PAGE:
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“But I Don’t Want to Look Bulky!” Mythbusters, Part 1.

Ok, stop me if you’ve heard this one before:

“Cello lessons? Forget about that, I don’t want to turn into Yo Yo Ma.”

No? Ok – here’s another:

“I’m afraid of going to spin class because I don’t want to compete in the Tour de France!”

Still nothing? What about now:

 “I don’t want to learn how to sing because I’m afraid I’ll accidentally turn into an opera singer.”

If you think I’m totally nuts right about now, indulge me in just one more:

“I don’t want to lift weights; I don’t want to look like a bodybuilder!”

OOOHHH snap. I bet you’ve heard that one before.

I could go into the logical, rational arguments why that’s not the case. I can wax poetical about how women’s testosterone levels make it difficult for muscle growth, how it takes YEARS of 100% dedicated lifting AND dieting to get to that point, or how lifting generally makes you smaller, not larger (take me as a case study: Pre-lifting Genevieve was a size 10-12; lifting Genevieve is a size 4-6).

Picture time so I can prove it!

But I’m not going to do that.

I’m going to address what I hear when a woman looks me in the eyes with dread and utters those words.

I’m going to dive straight into the fear behind that statement.

Though the tide is (wonderfully!) turning, it’s not yet totally acceptable for women to lift weights. If you look at the popular magazines, the articles on “toning” and “shaping” tell you:

1.       Run on the treadmill and lift 5 pound dumbbells for a fartbillion repetitions.

2.       To be slim and pretty, you should run. Just run. Or elliptical, whatever, just as long as it's cardio.

3.       Stay far, far away from lifting anything over 15 pounds because you’ll turn into the Incredible Hulk and no man will ever want to date you.

They play on the basic fears that all of us have: societal norms, physical attractiveness, social belonging, and feminine ideals of beauty.

The discomfort, in real life, sounds like this: “I don’t want to be bulkier than my boyfriend. He likes me small and soft and petite. What if he stops finding me attractive?" Or “I’m losing weight and one of my guy friends told me that he usually doesn’t find muscular girls attractive, but he likes the way I look. I know he meant it as a compliment, but it made me question the way I look. Am I getting too buff? Is that a thing?”

I have no problem admitting that I, too, was scared when I started lifting. It was embarrassing and I did a ton of things wrong.

But NOT taking the leap would have been worse.

Why is that?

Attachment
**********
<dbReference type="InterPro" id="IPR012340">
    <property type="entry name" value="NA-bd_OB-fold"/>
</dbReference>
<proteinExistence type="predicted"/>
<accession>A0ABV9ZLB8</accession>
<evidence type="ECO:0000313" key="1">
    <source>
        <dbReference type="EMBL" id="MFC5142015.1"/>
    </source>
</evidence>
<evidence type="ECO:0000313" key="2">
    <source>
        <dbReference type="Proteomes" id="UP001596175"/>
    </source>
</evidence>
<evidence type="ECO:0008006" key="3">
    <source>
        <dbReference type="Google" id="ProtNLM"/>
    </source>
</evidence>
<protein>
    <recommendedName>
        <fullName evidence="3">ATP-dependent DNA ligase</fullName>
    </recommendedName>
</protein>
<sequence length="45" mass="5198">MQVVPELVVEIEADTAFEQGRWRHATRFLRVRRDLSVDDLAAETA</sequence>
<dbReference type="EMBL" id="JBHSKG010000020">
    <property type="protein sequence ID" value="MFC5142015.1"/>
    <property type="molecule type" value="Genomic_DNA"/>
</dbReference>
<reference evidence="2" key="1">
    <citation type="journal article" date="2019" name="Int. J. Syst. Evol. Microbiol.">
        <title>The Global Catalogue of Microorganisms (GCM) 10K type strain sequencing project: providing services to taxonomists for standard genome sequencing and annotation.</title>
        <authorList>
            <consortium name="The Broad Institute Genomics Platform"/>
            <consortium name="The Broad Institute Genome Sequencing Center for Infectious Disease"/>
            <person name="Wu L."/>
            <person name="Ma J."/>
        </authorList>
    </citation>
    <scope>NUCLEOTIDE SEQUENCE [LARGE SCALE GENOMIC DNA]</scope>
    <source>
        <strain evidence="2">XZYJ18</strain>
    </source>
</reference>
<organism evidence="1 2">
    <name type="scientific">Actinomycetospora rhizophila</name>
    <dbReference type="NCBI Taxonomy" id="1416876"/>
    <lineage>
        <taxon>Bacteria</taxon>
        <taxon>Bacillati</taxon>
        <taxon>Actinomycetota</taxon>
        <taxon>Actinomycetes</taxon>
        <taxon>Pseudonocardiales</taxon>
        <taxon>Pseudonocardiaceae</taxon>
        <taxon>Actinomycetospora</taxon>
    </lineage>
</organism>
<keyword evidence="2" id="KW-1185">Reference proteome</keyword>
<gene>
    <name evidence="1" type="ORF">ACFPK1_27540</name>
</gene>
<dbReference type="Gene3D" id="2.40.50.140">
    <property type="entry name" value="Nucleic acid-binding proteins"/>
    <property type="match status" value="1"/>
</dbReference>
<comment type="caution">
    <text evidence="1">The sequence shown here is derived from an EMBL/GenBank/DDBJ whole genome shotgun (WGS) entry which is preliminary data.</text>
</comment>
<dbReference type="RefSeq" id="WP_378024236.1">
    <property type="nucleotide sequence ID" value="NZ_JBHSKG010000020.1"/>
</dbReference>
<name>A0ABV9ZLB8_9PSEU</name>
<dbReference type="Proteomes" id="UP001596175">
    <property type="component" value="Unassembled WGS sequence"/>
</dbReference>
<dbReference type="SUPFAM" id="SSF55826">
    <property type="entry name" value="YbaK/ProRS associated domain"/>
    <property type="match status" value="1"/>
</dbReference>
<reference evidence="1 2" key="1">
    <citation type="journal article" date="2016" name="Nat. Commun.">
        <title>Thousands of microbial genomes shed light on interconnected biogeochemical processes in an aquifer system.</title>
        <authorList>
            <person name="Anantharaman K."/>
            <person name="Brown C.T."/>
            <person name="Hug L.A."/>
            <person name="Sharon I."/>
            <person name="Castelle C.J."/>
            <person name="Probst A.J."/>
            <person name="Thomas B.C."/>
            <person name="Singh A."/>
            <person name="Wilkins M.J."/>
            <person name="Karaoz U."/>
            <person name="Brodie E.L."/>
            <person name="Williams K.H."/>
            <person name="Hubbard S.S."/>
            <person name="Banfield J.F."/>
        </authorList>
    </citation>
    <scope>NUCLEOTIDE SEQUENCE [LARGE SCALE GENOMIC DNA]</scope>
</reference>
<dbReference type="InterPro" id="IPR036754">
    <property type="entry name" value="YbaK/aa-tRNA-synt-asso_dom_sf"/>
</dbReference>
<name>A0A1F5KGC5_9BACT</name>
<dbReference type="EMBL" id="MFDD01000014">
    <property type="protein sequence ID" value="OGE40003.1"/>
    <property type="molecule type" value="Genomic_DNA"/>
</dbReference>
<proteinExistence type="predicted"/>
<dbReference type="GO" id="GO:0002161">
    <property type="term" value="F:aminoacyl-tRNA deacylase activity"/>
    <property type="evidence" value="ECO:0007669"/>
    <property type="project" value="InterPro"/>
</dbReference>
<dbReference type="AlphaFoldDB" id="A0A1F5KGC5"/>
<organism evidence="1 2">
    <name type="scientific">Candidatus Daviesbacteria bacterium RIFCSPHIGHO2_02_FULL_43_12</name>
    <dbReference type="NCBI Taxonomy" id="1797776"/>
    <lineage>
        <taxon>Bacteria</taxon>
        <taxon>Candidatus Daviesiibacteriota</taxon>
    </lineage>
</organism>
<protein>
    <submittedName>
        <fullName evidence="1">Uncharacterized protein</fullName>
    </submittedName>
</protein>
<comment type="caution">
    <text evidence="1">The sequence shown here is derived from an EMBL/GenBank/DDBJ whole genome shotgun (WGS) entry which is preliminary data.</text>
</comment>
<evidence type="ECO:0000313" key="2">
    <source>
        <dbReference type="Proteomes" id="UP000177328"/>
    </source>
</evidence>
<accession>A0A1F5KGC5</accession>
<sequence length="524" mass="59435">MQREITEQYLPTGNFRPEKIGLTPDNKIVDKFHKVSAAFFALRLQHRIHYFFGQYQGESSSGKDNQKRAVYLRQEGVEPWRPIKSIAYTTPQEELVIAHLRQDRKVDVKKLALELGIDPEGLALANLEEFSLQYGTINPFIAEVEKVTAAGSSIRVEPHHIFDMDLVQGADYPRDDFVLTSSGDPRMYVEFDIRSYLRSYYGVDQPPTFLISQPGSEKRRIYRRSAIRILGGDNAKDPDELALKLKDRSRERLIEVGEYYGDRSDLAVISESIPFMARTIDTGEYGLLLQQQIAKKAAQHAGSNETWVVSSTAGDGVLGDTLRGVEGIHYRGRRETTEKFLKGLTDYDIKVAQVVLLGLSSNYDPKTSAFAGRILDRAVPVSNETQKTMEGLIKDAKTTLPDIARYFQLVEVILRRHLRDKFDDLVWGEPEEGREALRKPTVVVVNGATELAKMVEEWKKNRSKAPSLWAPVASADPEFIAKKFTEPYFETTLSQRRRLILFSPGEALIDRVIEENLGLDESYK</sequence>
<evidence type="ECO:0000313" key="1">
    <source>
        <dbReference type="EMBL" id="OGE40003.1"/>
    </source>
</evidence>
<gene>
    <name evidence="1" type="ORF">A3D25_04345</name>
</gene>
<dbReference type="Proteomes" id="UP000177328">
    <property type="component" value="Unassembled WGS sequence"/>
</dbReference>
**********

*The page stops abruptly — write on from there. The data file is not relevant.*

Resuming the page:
Because I would have been trapped, like so many women are, in a spiral of self-loathing.

We’re taught to hate things about ourselves (like this clip from Mean Girls). Every magazine tells you how to “Lose Those Last 10 Pounds”, as if you’re not already good enough. And the kicker is that their advice SUCKS and WON’T MAKE YOU LOSE THAT WEIGHT!!

So you never lose the weight, you hate yourself more, you tell yourself you’re lazy and why bother, and you give up and eat ice cream in a corner while blasting Adele. (Not from personal experience.)

Lifting weights changed all that for me.

By lifting, I became confident. Yeah, starting out I probably looked like the weight room equivalent of Bambi on ice. But once I started to get stronger and increase my dumbbells from the 10s to the 15s to the 20s and even further, I started to see my body change. I started to have physical, concrete evidence that I was improving. I was reaching my goals by giving Shape Magazine the middle finger and doing everything it said I shouldn’t.

(Actually, I will give the magazines credit. They say to stay away from the 10s and 15s. They’re right. When I loaded up on 25s and 45s, I saw drastic changes.)

But the most drastic change was that I started believing in myself. I saw what happened when I followed conventional wisdom – crying  at the thought of 30 more minutes on the treadmill for the umpteenth day in a row (this one IS from personal experience), and what happened when I took that leap of faith - walking tall with my head held high.

I get the fear behind “I don’t want to be bulky”. I really do.

But the REAL fear is the fear of change.

It’s the fear that we won’t be beautiful in the socially accepted sense.

It’s the fear of your friends making fun of you for eating “rabbit food” while they slam burgers like it’s their job.

It’s the fear of being given the side eye by those three guys piling the plates on the bench press while you’re trying to concentrate on not dropping the bar on your face.

Those fears are the silent fears that are publicly pronounced as “I don’t want to get bulky”.

If you’ve found yourself saying “I don’t want to get bulky”, here’s what I want you to do.

I want you to really think about what this means to you.